Top positive review
TWO FOR THE PRICE OF ONE...
on September 20, 2003
If you are a fan of the Farrelly brothers other movies, "King Pin", "There's Something About Mary", and "Dumb and Dumber", then you will really enjoy these two comedies.
"Me, Myself. and Irene" is a pretty funny, though somewhat sophomoric, movie. It is also pretty filthy, at times, and definitely not for the moviegoer of delicate sensibilities. There is something to offend just about everyone, so be prepared.
The basic premise of the movie is simple. A Rhode Island state trooper, Charley Baileygates, played by Jim Carrey, marries the prettiest and smartest girl in town. After she gives birth to triplets for whom Charley could not possibly be the father, for reasons obvious to the viewer, she later leaves him for another man, her soul mate and likely father of the triplets. She leaves Charley with the triplets, whom he raises as his own. The cuckolded Charley goes on to become the town joke and a seriously repressed man.
Eighteen years later, he snaps and begins to express his anger through an alternate personality and quintessential bad boy who calls himself Hank. Hank has attitude and plenty of it, and he lets everyone know that he is mad as hell and is not going to take it anymore. Charley's superiors send him to be evaluated, and he is given medication to control his psychiatric disorder.
Enter Irene, played by Renee Zellweger. Charley is asked to escort her to upstate New York where she is ostensibly wanted on a hit and run. Unbeknownst to either of them, she is being hunted down by dirty cops who are looking to silence her, as it is believed that she may have information that could take down her crooked ex boyfriend who is being investigated by the EPA.
During their trip, Hank, Charley, and Irene have a host of adventures, which are often hilarious, as Charley and Hank battle over who will become the dominant personality. The low key Zellweger is a good foil for the rubber faced Carrey's physical comedy. As Charley and Irene are pursued by the dirty cops, the now grown triplets, funny and profane, also add another element, as they go to their father's rescue.
The Farrelly brothers and Jim Carrey are a match made in heaven. Their style suits Carrey's, as the movie is full of the physical comedy and sight gags which are Carrey's forte.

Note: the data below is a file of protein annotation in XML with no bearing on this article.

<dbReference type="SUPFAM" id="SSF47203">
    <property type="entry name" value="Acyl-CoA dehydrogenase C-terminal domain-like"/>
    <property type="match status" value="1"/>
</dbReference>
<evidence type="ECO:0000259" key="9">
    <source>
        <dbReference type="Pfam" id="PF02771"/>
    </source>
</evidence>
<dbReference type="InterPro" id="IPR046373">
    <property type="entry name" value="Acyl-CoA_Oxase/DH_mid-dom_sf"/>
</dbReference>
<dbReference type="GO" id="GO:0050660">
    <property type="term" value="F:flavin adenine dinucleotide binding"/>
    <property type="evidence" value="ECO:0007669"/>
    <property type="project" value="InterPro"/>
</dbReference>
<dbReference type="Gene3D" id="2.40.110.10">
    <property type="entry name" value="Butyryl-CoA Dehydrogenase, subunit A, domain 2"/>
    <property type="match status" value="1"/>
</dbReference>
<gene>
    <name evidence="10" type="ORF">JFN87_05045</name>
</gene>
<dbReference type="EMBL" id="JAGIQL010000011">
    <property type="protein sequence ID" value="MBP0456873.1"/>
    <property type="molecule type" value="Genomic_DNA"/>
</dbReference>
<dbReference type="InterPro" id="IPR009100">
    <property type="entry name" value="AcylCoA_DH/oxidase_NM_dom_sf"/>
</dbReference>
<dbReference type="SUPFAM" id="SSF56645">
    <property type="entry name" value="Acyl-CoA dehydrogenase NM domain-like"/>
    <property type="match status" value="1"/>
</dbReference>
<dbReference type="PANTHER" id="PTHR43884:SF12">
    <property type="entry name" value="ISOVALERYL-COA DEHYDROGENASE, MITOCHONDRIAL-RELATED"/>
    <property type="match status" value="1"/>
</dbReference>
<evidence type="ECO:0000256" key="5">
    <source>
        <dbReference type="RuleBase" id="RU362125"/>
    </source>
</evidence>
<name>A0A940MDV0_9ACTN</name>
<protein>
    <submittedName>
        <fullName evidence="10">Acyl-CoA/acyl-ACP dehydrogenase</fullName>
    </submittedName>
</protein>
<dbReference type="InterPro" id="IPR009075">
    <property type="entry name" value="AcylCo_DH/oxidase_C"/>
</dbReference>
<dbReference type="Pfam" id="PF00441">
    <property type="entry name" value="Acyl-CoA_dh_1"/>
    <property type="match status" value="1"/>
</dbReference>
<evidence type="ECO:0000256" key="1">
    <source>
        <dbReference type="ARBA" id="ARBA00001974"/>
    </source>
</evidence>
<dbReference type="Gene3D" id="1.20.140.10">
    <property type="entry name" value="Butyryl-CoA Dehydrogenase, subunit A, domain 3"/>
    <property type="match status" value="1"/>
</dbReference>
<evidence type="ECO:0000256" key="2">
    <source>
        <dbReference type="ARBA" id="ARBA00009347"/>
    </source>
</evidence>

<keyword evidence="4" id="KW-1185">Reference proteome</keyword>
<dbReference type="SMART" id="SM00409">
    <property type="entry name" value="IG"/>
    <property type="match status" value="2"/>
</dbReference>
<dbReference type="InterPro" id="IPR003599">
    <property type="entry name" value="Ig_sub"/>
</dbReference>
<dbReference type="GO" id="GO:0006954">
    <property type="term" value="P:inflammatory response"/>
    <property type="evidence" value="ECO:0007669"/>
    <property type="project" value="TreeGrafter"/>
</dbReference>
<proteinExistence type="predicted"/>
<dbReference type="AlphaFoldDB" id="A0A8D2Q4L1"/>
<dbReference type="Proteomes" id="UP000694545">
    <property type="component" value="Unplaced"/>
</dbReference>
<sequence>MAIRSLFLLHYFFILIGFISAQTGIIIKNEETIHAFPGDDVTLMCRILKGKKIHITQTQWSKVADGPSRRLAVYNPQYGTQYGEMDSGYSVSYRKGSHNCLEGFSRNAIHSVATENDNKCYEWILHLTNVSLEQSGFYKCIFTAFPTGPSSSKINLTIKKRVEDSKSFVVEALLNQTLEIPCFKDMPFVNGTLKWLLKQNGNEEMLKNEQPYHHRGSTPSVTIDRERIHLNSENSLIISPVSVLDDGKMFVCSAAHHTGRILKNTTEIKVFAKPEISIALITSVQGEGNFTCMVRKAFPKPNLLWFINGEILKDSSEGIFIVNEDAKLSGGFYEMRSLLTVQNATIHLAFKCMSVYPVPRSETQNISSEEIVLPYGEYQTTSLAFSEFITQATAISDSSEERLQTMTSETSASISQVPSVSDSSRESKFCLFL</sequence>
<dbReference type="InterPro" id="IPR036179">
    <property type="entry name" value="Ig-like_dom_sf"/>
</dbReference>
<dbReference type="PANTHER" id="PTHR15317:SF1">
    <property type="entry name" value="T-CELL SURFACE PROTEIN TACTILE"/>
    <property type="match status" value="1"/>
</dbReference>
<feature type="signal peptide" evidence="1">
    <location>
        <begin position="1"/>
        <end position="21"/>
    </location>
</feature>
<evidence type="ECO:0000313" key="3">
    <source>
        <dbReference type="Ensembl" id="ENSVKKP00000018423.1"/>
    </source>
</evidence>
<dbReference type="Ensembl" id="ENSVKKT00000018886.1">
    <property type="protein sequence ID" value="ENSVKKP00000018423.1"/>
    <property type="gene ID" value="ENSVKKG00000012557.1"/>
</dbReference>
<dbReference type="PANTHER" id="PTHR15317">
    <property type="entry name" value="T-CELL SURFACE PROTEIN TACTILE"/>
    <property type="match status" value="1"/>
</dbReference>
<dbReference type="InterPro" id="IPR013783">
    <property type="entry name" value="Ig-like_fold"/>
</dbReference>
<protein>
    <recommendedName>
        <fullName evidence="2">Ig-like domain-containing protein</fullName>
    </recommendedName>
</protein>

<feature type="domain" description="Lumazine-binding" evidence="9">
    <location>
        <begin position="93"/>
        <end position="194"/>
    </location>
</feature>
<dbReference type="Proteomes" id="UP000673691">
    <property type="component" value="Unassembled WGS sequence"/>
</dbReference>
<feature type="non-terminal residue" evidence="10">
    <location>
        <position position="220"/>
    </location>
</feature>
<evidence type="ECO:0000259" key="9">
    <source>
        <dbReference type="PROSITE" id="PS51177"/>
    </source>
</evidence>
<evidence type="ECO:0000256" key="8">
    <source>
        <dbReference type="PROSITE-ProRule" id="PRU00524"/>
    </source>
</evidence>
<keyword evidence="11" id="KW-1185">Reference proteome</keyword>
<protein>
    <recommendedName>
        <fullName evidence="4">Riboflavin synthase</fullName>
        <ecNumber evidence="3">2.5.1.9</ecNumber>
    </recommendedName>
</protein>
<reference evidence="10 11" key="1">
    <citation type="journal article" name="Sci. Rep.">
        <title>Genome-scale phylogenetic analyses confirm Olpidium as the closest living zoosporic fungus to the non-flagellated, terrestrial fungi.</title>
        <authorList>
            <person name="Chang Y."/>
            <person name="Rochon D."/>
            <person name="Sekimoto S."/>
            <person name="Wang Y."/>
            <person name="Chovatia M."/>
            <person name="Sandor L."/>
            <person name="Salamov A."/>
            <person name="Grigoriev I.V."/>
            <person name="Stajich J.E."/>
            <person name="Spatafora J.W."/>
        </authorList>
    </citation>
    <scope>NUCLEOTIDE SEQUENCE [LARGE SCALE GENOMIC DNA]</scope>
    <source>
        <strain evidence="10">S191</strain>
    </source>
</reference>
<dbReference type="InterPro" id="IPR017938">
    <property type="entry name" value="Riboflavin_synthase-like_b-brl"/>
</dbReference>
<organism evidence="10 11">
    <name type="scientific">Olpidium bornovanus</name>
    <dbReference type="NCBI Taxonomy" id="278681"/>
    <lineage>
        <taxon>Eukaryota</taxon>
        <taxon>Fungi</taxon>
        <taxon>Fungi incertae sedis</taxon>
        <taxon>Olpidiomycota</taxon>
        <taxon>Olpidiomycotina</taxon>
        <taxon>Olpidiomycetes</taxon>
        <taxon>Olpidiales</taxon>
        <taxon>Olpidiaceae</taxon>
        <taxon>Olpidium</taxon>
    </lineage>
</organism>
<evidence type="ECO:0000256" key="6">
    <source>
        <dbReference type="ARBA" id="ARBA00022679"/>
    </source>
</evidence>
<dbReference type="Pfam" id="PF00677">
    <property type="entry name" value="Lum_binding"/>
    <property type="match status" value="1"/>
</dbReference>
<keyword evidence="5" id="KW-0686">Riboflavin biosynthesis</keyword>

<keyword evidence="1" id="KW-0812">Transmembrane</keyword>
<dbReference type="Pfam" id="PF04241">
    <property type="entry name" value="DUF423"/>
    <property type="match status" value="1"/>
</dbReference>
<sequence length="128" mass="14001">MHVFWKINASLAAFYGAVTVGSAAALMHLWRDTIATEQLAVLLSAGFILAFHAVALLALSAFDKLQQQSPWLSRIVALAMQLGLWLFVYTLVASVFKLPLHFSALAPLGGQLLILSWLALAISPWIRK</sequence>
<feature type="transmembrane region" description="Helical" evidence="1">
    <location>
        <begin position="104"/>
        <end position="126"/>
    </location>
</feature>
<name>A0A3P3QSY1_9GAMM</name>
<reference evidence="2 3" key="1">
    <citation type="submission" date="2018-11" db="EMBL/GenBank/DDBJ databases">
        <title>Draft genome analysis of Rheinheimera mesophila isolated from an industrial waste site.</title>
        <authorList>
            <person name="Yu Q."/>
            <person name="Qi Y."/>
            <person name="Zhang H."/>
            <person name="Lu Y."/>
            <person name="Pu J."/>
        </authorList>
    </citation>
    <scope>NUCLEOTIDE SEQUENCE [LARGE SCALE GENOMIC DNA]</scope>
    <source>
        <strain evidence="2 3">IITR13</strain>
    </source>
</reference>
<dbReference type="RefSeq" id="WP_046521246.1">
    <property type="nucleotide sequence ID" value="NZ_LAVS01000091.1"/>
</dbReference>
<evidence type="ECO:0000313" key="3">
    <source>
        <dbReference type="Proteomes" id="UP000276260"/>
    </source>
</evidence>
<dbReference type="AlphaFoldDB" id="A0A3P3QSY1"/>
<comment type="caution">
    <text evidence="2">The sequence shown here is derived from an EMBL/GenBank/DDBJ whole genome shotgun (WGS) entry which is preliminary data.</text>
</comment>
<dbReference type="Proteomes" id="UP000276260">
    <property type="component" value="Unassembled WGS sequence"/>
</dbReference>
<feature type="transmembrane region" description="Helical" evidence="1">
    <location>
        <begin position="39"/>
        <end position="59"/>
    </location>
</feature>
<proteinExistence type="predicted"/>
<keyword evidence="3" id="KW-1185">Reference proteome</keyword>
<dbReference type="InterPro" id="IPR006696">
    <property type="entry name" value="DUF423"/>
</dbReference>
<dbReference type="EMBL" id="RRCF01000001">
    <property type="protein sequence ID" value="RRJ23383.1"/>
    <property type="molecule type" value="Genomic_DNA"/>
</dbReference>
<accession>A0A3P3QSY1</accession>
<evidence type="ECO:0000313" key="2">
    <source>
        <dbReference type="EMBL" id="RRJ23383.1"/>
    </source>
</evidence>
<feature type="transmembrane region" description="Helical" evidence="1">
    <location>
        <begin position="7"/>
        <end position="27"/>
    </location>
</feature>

"Shallow Hal" is one of the better films by the Farrelly brothers. Though they have not shaken off their lowbrow sense of humor, they have managed to better incorporate it into their film, so as not to lose all credibility. As a result, they have put together a pretty decent and unusual romantic comedy.
The plot revolves around our not so good looking leading man, Hal Larson (Jack Black) who, due a traumatic scene with his dying father when only nine years old, is fixated on dating only women who have super model looks. Pumped up by his equally not so good looking, best friend, Mauricio Wilson (Jason Alexander), Hal is hell-bent on dating only good looking women no matter how stupid, mean, or self absorbed they may be. It is no wonder that he has yet to find the woman of his dreams.
A run in with motivational speaker, Tony Robbins, changes Hal's life, when Tony places a subliminal message into Hal's subconscious, causing him to see only the person's inner beauty. When his path crosses that of the morbidly obese, but warm and kindly Rosemary Shanahan (Gwyneth Paltrow), it is love at first sight for him. He does not see a fat girl but a beautiful and luminous Gwyneth Paltrow.
Hal continues to see only the inner beauty of all those whom he meets,
until he is brought back to a jarring reality by his erstwhile best friend. What happens when faced with the reality of having a morbidly obese girlfriend is a trial and tribulation that only Hal can resolve. Will true love win out? Watch the movie and find out.
Gwyneth Paltrow is sensational as Rosemary. Her delivery is affecting, as she comes across as sensitive, sweet, and hesitant, as well as somewhat lacking in confidence. She is absolutely incandescent in the role. She effectively plays the part of Rosemary, as if she were a young woman unused to the attentions of a suitor. She is also quite funny at times, as Hal's comedic foil.
Jason Black, as Hal, is also funny, though somewhat wooden. He is obviously a comedian, rather than an actor. Still, he manages to play his part effectively, overall, though I found him to be somewhat uncharismatic. Jason Alexander plays his role a bit too over the top, almost manic, and ends up being more obnoxious, rather than funny. In the end, however, when his own personal secret comes out, it really is a hilarious moment in true Farrelly brothers fashion. The rest of the supporting cast is very good and effectively contribute to the comedic efforts of the film.
While this film emphasizes that inner beauty is what is important, it does so, however, while still making fun of fat people at their expense. When Gwyneth Paltrow asks for a slice of cake and proceeds to cut off a third of the cake for herself, the film is continuing to propagate stereotypic notions of fat people. A number of sight gags further serve to underscore this premise. This is, however, a Farrelly brothers comedy, after all, and to be expected.